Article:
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Retargeting NK-92 cells by means of CD19- and CD20-specific chimeric antigen receptors compares favorably with antibody-dependent cellular cytotoxicity.

  • Author(s): Boissel, Laurent
  • Betancur-Boissel, Monica
  • Lu, Weiquan
  • Krause, Daniela S
  • Van Etten, Richard A
  • Wels, Winfried S
  • Klingemann, Hans
  • et al.
Abstract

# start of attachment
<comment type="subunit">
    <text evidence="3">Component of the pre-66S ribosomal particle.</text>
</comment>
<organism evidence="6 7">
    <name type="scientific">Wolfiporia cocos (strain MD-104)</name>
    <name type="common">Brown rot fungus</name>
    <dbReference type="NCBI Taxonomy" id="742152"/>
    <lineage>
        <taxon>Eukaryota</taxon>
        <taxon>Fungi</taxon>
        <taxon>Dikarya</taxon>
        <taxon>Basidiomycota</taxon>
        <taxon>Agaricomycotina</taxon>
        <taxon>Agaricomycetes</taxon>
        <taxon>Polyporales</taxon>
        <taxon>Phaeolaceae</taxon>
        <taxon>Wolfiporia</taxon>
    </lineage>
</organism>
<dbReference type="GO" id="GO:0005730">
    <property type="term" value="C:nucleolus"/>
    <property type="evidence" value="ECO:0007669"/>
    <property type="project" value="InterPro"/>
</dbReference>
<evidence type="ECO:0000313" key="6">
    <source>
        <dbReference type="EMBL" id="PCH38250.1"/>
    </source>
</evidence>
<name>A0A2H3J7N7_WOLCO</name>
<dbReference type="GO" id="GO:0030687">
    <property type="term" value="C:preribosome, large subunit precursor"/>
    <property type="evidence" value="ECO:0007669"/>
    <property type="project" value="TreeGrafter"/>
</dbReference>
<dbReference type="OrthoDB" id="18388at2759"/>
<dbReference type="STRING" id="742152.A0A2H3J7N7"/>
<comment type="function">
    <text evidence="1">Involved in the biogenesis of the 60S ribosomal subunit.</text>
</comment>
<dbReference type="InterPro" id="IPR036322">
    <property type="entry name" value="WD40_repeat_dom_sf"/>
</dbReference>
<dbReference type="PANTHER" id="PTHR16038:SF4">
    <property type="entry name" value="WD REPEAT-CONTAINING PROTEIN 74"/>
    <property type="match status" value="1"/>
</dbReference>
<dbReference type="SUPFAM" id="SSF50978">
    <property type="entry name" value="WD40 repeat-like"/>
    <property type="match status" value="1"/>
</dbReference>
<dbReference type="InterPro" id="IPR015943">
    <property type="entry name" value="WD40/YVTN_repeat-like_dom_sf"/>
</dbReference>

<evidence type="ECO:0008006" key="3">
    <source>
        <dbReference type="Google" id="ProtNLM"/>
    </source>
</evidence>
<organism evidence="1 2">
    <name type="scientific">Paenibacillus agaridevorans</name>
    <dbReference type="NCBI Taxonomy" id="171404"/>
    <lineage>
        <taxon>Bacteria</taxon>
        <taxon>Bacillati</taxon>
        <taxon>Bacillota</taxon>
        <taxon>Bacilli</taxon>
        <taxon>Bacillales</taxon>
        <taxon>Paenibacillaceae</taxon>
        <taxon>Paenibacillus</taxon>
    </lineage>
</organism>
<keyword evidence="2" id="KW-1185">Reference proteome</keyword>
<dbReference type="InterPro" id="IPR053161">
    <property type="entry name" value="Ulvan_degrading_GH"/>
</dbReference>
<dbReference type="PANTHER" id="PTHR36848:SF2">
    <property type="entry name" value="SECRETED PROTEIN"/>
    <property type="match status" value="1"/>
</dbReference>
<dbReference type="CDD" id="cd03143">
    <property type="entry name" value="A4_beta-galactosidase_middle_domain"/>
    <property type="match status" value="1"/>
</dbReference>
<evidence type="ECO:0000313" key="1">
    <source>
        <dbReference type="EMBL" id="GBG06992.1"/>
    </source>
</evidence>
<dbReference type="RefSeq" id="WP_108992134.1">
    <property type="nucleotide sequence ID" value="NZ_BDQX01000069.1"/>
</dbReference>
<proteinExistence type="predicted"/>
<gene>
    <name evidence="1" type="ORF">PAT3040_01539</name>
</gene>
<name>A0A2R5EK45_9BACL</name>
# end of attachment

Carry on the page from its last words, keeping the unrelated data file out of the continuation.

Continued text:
Multiple natural killer (NK) cell-based anticancer therapies are currently under development. Here, we compare the efficiency of genetically modified NK-92 cells expressing chimeric antigen receptors (CARs) at killing NK cell-resistant B-lymphoid leukemia cells to the antibody-dependent cell-mediated cytotoxicity (ADCC) of NK-92 cells expressing a high affinity variant of the IgG Fc receptor (FcγRIII). First, we compared in vitro the abilities of NK-92 cells expressing CD20-targeting CARs to kill primary chronic lymphocytic leukemia (CLL) cells derived from 9 patients with active, untreated disease to the cytotoxicity of NK-92 cells expressing FcγRIII combined with either of the anti-CD20 monoclonal antibodies (mAbs) rituximab or ofatumumab. We found that CAR-expressing NK-92 cells effectively kill NK cell-resistant primary CLL cells and that such a cytotoxic response is significantly stronger than that resulting from ADCC. For studying CAR-expressing NK cell-based immunotherapy in vivo, we established xenograft mouse models of residual leukemia using the human BCR-ABL1(+) cell lines SUP-B15 (CD19(+)CD20(-)) and TMD-5 (CD19(+)CD20(+)), two acute lymphoblastic leukemia (ALL) lines that are resistant to parental NK-92 cells. Intravenous injection of NK-92 cells expressing CD19-targeting CARs eliminated SUP-B15 cells, whereas they had no such effect on TMD-5 cells. However, the intrafemoral injection of NK-92 cells expressing CD19-targeting CAR resulted in the depletion of TMD-5 cells from the bone marrow environment. Comparative studies in which NK-92 cells expressing either CD19- or CD20-targeting CARs were directly injected into subcutaneous CD19(+)CD20(+) Daudi lymphoma xenografts revealed that CD20-targeting CAR is superior to its CD19-specific counterpart in controlling local tumor growth. In summary, we show here that CAR-expressing NK-92 cells can be functionally superior to ADCC (as mediated by anti-CD20 mAbs) in the elimination of primary CLL cells. Moreover, we provide data demonstrating that the systemic administration of CAR-expressing NK-92 cells can control lymphoblastic leukemia in immunocompromised mice. Our results also suggest that the direct injection of CAR-expressing NK-92 cells to neoplastic lesions could be an effective treatment modality against lymphoma.

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